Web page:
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why still use C?

no this is no trollposting and please don't get it wrong but iam very
curious why people still use C instead of other languages especially C++.

i heard people say C++ is slower than C but i can't believe that. in pieces
of the application where speed really matters you can still use "normal"
functions or even static methods which is basically the same.

in C there arent the simplest things present like constants, each struct and
enum have to be prefixed with "struct" and "enum". iam sure there is much
more.

i don't get it why people program in C and faking OOP features(functi on
pointers in structs..) instead of using C++. are they simply masochists or
is there a logical reason?

i feel C has to benefit against C++.

--
cody

[Freeware, Games and Humor]
www.deutronium.de.vu || www.deutronium.tk
--
comp.lang.c.mod erated - moderation address: cl**@plethora.n et
Nov 13 '05
687 23866
"E. Robert Tisdale" <E.************ **@jpl.nasa.gov > writes:
Keith Thompson wrote:
E. Robert Tisdale writes:
4. The C compiler is going to apply the conversion
from int to char* in any case.

No. If there's a prototype in scope, the value returned by malloc()
will be treated as void*, and will be implicitly (if there's no cast)
or explicitly (if there is) converted from void* to char*. If there's
no prototype in scope, the compiler will simply assume that the value
returned by malloc() is of type int, and, in the presence of a cast,
will apply some (possibly non-trivial) conversion from int to char*.
On many systems, this happens to work (for example, if int and char*
happen to be of the same size, and the calling convention returns
integers and pointers the same way).


Can you show us an example of a "system"
on which this happens *not* to work?


Yes, an IA-64 Linux system. I could probably find a couple of others.

Here's the program that fails:
=============== =============== ==========
#include <stdio.h>

int main(void)
{
int *p;

printf("sizeof( int) = %d\n", (int)sizeof(int ));
printf("sizeof( void*) = %d\n", (int)sizeof(voi d*));

p = malloc(sizeof(i nt));
printf("p = [%p]\n", (void*)p);
fflush(stdout);

*p = 42;
printf("*p = %d\n", *p);

return 0;
}
=============== =============== ==========

And here's the output:
=============== =============== ==========
sizeof(int) = 4
sizeof(void*) = 8
p = [0xd10]
Segmentation fault
=============== =============== ==========

When I add the line "#include <stdlib.h>" after "#include <stdio.h>",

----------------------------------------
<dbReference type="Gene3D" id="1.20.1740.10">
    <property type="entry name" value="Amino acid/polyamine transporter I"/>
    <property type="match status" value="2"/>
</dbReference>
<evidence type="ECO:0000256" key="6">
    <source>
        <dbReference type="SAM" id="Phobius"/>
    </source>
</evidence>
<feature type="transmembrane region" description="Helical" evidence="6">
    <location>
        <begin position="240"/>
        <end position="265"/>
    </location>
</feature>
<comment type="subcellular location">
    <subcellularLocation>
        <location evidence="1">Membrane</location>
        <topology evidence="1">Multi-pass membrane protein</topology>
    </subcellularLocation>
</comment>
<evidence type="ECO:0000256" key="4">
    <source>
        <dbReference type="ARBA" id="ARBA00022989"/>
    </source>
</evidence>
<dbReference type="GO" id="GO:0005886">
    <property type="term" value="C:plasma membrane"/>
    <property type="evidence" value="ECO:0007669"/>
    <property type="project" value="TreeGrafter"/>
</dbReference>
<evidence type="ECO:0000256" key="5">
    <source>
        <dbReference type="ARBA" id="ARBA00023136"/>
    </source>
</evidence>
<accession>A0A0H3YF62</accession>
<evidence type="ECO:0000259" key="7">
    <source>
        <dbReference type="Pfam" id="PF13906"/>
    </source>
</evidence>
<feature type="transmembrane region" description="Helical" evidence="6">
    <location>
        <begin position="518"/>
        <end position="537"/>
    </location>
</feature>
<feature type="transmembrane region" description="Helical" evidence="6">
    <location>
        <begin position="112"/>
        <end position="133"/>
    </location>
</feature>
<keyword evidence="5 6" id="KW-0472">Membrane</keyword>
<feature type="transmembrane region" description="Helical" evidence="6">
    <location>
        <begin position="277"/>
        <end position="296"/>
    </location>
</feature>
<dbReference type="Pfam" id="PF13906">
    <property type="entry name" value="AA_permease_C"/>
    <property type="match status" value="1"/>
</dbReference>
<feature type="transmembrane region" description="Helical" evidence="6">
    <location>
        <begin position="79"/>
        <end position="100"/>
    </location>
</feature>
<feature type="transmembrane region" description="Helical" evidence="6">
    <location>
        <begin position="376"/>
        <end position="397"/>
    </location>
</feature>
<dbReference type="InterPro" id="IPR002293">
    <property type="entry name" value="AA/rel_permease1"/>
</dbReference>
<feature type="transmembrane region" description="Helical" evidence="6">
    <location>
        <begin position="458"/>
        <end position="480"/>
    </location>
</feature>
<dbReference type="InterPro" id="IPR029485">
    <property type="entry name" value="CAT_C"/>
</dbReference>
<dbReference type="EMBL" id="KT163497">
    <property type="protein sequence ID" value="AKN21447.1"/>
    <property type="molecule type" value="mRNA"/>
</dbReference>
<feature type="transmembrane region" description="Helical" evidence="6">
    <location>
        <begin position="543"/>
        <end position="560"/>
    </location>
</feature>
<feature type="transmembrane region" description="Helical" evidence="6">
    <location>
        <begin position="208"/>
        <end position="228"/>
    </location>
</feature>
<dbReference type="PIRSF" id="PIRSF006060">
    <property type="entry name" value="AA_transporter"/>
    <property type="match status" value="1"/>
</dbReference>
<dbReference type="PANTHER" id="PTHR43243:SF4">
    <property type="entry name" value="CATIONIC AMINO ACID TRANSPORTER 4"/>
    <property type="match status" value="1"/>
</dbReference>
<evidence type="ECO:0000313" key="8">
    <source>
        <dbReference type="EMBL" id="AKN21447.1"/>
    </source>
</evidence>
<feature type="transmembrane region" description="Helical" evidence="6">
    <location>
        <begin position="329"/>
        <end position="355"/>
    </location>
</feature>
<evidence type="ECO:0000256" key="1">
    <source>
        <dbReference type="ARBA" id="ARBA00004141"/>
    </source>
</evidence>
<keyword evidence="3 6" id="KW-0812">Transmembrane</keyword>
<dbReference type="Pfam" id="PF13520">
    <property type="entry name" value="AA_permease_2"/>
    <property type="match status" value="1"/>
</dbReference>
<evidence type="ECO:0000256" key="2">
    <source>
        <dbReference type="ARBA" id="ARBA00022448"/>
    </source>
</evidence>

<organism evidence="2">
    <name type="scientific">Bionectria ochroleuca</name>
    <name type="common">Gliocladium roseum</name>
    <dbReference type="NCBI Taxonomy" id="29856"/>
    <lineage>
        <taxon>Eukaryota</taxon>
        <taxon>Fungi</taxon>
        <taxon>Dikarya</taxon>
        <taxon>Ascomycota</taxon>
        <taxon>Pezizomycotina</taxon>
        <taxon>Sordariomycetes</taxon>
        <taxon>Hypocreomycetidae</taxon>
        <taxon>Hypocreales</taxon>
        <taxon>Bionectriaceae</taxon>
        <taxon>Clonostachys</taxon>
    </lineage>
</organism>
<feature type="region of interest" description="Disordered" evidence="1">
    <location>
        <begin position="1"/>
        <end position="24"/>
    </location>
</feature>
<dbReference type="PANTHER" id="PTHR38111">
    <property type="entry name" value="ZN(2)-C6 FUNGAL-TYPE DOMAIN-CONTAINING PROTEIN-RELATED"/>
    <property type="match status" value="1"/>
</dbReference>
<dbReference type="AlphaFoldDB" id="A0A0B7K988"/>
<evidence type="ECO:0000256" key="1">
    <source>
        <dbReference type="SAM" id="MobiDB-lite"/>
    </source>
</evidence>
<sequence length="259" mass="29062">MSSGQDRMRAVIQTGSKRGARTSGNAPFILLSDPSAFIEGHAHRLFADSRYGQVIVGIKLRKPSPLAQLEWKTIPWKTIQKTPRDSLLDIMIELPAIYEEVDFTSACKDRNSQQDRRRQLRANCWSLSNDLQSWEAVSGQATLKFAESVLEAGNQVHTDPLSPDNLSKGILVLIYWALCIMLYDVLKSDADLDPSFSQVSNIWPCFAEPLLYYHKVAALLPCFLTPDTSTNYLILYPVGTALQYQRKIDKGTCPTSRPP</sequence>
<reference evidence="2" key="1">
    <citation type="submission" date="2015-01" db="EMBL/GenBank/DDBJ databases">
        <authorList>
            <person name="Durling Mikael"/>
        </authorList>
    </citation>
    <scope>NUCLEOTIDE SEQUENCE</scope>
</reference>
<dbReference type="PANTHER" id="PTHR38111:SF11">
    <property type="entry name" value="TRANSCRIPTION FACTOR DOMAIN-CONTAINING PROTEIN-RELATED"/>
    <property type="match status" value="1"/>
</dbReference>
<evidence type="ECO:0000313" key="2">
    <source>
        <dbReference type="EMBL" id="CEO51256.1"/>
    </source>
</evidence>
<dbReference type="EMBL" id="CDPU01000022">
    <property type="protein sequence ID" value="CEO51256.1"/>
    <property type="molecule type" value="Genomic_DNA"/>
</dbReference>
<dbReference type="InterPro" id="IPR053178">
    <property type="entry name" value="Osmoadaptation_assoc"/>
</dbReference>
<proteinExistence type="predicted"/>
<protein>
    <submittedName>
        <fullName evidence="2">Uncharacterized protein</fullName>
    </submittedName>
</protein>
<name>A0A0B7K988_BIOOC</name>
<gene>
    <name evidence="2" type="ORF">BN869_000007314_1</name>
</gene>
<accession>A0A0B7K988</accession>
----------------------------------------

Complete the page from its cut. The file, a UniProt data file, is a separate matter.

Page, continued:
I get the following output:
=============== =============== ==========
sizeof(int) = 4
sizeof(void*) = 8
p = [0x6000000000000 d10]
*p = 42
=============== =============== ==========

Changing "malloc(sizeof( int))" to "(int*)malloc(s izeof(int))" does not
affect the behavior of either version of the program, but it changes
one of the warning messages for the failing version from "assignment
makes pointer from integer without a cast" to "cast to pointer from
integer of different size" (this is with gcc).

gcc produces a warning message about the implicit declaration of
malloc if and only if I specify "-Wall".

--
Keith Thompson (The_Other_Keit h) ks*@cts.com <http://www.ghoti.net/~kst>
San Diego Supercomputer Center <*> <http://www.sdsc.edu/~kst>
Schroedinger does Shakespeare: "To be *and* not to be"
Nov 13 '05 #421
In article <3F************ **@jpl.nasa.gov >
E. Robert Tisdale <E.************ **@jpl.nasa.gov > writes:
Can you show us an example of a "system" on which [falsely claiming that malloc() returns int, e.g.,
by failing to include <stdlib.h>]happens *not* to work?


He may not be able to, but I have two examples:

- Certain 680x0-based systems return integers in register D0
and pointers in A0. Failure to declare malloc() correctly,
thus obtaining the implicit int declaration in C89, results
in the following machine code:

call _malloc
mov.l d0,-8(a6)

for "int *x = (int *)malloc(sizeof *x);", when the correct
code sequence is:

call _malloc
mov.l a0,-8(a6)

The value in d0 happens not to equal the value in a0 depending
on which library you use -- in at least one case, a0 is always
the same as d0+4. (This results in the "mysterious " situation
where:

int *x = (int *)malloc(sizeof *x) + 1;

actually works correctly! Some users then believe that the C
library malloc() routine "is broken, it always returns a value
four bytes smaller than the correct one".)

- Certain 80x86-based implementations have 16-bit "int"s and
32-bit pointers, in certain "mixed models". A library I wrote
back in the mid-1980s -- the "Maryland Window System", a text-
based full-screen windowing library -- broke when ported to
these systems because I had used casts (as required in pre-1989
K&R C) but failed to "#include <stdlib.h>" (which did not
exist in pre-1989 K&R C anyway).

If and when C99 compilers become typical and diagnostics are required
for failure to declare malloc(), calls that use casts will still